In presenting exercise techniques, Gail focused on three separate types of exercises that she calls the “3 Sisters” to provide balance and room for mom and baby. Each of these exercises helps the mom to relax, and thus in turn helps to relax the fascia of the uterus, which then helps to provide the balance to help the uterus to become more symmetrical. She would encourage pregnant mamas to do these exercises at the minimum of once a week, but once a day would be even more ideal! Besides encouraging baby to engage in a good position, these exercises can also help to improve mom’s comfort by relaxing the muscles that receive so much strain during pregnancy. In labor, these techniques help to promote descent of the baby, and can be done multiple times. Rather than try to explain these techniques myself, I’ll point you in the direction of where you can find instructions on her website:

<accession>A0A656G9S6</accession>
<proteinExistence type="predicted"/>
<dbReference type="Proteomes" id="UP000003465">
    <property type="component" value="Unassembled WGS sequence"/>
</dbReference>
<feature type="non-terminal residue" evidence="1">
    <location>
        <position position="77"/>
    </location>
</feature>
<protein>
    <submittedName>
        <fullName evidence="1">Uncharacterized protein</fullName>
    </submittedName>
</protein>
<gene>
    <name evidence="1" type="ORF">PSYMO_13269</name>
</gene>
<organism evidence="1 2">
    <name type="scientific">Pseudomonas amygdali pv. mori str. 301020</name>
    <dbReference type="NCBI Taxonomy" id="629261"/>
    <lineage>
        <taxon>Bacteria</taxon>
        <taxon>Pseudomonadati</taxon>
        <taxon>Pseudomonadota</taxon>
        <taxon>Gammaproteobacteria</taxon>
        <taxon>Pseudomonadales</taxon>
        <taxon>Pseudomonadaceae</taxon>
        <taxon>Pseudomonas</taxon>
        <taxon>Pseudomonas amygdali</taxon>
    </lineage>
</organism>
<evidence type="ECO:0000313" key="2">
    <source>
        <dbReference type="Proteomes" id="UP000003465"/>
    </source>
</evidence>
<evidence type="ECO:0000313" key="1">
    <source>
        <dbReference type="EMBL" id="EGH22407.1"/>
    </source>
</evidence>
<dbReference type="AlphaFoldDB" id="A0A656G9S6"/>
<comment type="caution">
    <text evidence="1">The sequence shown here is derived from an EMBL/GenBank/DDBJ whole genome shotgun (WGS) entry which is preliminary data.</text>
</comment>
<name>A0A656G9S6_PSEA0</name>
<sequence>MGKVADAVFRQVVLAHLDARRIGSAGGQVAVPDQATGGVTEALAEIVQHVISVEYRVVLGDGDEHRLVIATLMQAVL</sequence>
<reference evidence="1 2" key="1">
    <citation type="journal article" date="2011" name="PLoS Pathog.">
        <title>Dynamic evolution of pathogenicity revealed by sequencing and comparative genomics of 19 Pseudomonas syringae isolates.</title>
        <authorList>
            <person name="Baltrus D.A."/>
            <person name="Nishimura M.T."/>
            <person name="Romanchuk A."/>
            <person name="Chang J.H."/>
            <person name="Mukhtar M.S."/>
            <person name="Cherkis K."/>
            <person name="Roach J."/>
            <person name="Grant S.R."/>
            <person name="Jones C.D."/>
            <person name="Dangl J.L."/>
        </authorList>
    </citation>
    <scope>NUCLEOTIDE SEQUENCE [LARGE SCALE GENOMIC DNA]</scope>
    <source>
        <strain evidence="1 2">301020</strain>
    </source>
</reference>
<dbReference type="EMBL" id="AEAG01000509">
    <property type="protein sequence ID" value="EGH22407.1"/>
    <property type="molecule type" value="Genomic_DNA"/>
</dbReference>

– First, encourage deep squats and calf stretch. Then move on to the “3 Sisters of Balance” http://spinningbabies.com/techniques/activities-for-fetal-positioning/423-the-3-sisters-of-balance- :
1. Rebozo sifting: helps relax the broad ligament and get the mother loose and relaxed herself. http://spinningbabies.com/techniques/activities-for-fetal-positioning/rebozo-sifting
2. Forward Leaning Inversion: This is best for resolving a transverse lie, and helps to encourage healthy circulation. http://spinningbabies.com/techniques/the-inversion
3. Side Lying Release: Helps relieve pressure on ligaments.
Once these techniques have been performed to help achieve balance, your next goals are Gravity and Movement-especially to help during a pause in labor.